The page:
After months of debate in the state capitol and weeks of worrying in county election offices, Florida Governor Rick Scott has now signed legislation that will make the Sunshine State the latest to move toward online voter registration. … Florida’s experience on OVR is just the latest example of how the policy debate has shifted on election issues in recent years. At this time four years ago, the hot topic was voter ID and all the divisive partisan heat that brings. While ID legislation lives on in some legislatures – and clearly in many legislators’ hearts – OVR’s emergence as the new trend in legislatures is quite remarkable.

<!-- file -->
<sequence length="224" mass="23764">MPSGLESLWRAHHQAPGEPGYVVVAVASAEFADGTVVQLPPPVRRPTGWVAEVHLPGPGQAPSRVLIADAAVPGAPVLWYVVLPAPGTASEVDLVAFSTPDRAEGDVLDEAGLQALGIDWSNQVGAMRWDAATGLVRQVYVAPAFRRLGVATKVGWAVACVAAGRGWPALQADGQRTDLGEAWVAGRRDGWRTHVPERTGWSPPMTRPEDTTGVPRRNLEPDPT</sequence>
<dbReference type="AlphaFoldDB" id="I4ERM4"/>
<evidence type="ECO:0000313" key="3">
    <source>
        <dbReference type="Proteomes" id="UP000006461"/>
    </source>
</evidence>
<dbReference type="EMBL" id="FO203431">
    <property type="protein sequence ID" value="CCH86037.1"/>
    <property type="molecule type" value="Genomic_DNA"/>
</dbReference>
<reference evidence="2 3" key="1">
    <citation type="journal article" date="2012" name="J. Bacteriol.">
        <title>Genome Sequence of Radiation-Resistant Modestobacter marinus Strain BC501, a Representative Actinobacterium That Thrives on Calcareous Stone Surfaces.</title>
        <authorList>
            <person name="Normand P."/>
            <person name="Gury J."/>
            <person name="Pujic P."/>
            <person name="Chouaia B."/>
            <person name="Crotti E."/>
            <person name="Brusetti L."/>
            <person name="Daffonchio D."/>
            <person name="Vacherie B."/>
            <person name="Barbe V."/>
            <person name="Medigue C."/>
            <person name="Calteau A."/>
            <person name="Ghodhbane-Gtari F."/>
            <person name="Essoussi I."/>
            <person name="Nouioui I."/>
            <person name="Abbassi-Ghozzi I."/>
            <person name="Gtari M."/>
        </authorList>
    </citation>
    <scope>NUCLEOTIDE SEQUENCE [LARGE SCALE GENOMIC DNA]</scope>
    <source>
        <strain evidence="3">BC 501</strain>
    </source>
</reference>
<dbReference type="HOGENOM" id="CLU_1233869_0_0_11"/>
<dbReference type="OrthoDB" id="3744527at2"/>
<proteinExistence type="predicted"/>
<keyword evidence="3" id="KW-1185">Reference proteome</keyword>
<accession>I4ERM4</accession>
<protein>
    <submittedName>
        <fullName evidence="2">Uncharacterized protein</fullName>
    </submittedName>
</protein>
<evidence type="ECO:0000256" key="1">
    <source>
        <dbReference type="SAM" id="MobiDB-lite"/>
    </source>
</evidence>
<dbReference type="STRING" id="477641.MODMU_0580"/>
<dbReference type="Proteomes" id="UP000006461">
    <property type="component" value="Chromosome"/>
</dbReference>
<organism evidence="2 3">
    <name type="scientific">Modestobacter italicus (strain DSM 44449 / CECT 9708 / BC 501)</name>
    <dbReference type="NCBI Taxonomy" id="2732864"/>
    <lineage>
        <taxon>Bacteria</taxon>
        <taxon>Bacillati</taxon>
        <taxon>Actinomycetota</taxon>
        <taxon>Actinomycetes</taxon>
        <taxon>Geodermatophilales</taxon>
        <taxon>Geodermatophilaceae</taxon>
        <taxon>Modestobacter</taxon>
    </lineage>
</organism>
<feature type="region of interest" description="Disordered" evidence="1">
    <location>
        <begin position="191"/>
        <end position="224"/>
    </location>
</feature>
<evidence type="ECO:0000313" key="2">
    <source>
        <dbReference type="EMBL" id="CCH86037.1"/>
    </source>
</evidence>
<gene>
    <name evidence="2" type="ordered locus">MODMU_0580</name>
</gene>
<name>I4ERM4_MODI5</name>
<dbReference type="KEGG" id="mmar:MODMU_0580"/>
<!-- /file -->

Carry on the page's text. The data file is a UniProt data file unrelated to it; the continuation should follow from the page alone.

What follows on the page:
Some of this is the result of the steady support of OVR proponents, but I think the biggest factor in OVR’s emergence as a subject of “vehement agreement” nationally belongs to the Presidential Commission on Election Administration. The PCEA’s report went a long way toward legitimizing OVR as a topic worthy of bipartisan agreement, in part by pointing out to would-be partisan opponents that online registration can both expand the rolls with supportive voters AND achieve many if not all of the policy goals underlying voter ID.
Indeed, we’ve reached the point where OVR’s emergence is starting to spark new battles within parties instead of between them – like in Ohio, where the Secretary of State continues to beat the drum and is assembling a Florida-style coalition of county offices in support in order to overcome apparent opposition from his fellow Republicans in the Legislature.